Gradually the light grew stronger and bigger and solidified into the shape of a tunnel, which they walked through until they emerged from the fog in a low valley. The sun had just begun to set behind huge mountains capped with snow, turning their peaks purple against the fading red and orange sunset. Mist billowed all around Nick and Lene, and it poured from the tunnel behind them into a grassy meadow below, eventually dissipating into the wind.
"Hey, look! Over there!" Lene tugged excitedly on his hand and pointed. Nestled deep in the meadow between two mountains was a cottage, its windows dark in the fading light.
"Do you think they have a fridge?" Nick grinned. Eager to find out, they took off for the little house at a mad dash, running through the tall grass until they arrived breathlessly at the front door. The cottage was picturesque, with a thatched roof and walls covered in ivy. A small stone well stood in the garden beside it, which was overgrown with fruits and vegetables that had long been unattended. Nick had to admit that the whole scene was rather, well, pretty-for lack of a better word-and looked like it had come out of a painting.
The wooden door of the cottage had no lock, just a latchstring, which Nick tugged on and then pushed the door in. "Honey, I'm home!" he jokingly called into the dark room before turning to Lene. "Hey, show me that light thingy of yours, will ya?"
With a nod, the girl cupped her hands together and when she opened them again, she was holding a little ball of light that steadily glowed brighter and brighter. The inside of the cottage filled with light, and as his eyes adjusted, Nick saw that it was one big chamber. There was a large stone hearth in front of the fireplace, a wooden table with little wooden chairs, and a big bed in one corner. All along the walls were shelves covered with knickknacks and tall candlesticks, as well as wooden trunks on which stood short thick candles. Digging through the pockets of his backpack, Nick fished out a lighter, which he had uncovered back when they were going through various houses unlocking things, and he carried it around the room lighting candles one by one.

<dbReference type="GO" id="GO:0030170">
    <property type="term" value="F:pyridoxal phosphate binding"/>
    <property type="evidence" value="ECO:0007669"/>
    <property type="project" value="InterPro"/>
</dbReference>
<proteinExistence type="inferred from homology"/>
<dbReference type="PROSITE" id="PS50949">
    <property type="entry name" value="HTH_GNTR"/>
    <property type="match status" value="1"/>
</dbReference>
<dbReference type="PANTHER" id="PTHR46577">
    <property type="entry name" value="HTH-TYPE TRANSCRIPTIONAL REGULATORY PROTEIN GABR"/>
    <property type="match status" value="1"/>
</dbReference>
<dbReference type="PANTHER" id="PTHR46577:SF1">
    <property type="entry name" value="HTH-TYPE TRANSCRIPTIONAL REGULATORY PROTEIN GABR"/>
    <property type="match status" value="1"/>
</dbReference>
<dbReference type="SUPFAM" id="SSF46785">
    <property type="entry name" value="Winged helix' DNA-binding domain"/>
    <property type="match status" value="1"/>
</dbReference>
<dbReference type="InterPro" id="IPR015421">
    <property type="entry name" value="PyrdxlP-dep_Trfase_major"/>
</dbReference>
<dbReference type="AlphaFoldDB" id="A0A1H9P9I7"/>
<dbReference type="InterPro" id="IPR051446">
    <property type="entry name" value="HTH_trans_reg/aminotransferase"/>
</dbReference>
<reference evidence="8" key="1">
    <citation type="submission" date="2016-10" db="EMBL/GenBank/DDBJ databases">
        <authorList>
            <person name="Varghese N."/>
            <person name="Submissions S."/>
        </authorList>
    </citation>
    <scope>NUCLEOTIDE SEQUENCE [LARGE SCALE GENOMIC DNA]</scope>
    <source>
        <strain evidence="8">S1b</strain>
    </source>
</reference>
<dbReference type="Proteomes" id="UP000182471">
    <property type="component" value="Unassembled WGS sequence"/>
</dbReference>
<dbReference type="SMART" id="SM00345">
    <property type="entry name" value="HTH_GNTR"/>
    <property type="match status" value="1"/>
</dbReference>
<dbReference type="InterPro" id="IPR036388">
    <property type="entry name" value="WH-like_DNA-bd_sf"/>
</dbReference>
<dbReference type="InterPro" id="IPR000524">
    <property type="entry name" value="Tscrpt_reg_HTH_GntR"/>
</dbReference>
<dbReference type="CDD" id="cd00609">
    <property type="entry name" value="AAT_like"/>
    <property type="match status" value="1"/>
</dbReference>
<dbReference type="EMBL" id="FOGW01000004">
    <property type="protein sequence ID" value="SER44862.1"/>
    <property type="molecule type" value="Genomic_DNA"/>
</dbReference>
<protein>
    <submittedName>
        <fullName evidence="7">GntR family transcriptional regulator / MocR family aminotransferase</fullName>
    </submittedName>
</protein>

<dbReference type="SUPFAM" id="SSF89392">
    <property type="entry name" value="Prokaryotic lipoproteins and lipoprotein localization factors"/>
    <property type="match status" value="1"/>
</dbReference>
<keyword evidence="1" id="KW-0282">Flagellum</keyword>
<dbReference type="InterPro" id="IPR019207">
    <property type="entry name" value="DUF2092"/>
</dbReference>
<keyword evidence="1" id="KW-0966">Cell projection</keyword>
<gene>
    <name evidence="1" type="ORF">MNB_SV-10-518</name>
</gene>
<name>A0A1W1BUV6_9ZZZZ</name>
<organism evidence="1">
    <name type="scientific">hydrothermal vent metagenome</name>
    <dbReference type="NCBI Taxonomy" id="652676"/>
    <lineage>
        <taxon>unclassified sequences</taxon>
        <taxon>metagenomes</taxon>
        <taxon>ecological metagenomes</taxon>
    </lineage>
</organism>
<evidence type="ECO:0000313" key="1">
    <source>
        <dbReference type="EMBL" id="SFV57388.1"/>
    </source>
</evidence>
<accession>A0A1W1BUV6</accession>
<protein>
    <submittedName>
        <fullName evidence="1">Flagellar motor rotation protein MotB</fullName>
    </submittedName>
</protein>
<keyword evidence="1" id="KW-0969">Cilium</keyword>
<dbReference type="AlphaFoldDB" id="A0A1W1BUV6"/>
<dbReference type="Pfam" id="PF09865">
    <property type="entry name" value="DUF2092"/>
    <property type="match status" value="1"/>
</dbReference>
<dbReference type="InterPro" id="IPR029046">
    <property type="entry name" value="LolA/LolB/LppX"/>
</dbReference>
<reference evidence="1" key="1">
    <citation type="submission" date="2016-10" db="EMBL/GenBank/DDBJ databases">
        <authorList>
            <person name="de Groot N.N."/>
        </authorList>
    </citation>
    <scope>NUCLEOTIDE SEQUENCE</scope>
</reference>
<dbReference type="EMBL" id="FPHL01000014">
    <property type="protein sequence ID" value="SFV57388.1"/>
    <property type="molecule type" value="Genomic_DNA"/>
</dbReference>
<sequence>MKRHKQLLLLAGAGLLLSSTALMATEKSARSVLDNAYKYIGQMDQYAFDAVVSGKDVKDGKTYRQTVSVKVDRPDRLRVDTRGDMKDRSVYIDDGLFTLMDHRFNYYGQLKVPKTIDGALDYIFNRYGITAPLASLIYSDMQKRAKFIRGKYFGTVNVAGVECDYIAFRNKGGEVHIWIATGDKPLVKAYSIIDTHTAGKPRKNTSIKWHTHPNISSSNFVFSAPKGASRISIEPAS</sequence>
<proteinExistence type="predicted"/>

Lene shut the door of the cottage and grabbed one of the already lit candles to help Nick finish lighting the room, and before long everything was bathed in warm candlelight. "I don't see a fridge," she said with a frown.
"Yeah, you're right," Nick agreed. "But I bet there's a pantry or something. Maybe... in here?" he said hopefully, checking a cabinet not too far from the hearth. It revealed a small, empty closet with bare shelves. "Oh, I guess not."
"Nick!" Lene ran over to stand beside him. "You forgot to unlock it," she reminded him, shutting the door and pulling it open again to reveal a pantry stocked with food. On the floor there were bins of potatoes and onions and bulbs of garlic, while the shelves were lined with jars of red and orange and green fruits and vegetables, and a huge smoked ham hung from the ceiling.
Nick's mouth watered as he eyed all the food. "I'll take one of everything."
The sound of a log crackling in the hearth as it split in two woke Lene in the middle of the night. The fire that Nick had lit to cook their supper had burned down to a soft glow, and in its dusky light she could see him curled up on the floor on a makeshift bed of thick quilts, which he had dug out of one of the trunks. Lene sat up in bed, wrapping her own quilt more tightly around her body as she thoughtfully studied Nick's sleeping figure. He had kicked off his covers during the night, and she could see the strong lines of his tattooed arms, the shape of his broad back, and the curve of his spine as it disappeared into the waistline of his pajama bottoms. Watching him, Lene contemplated all of the time they had spent together and how Nick had grown to be just as dear to her as her own parents were.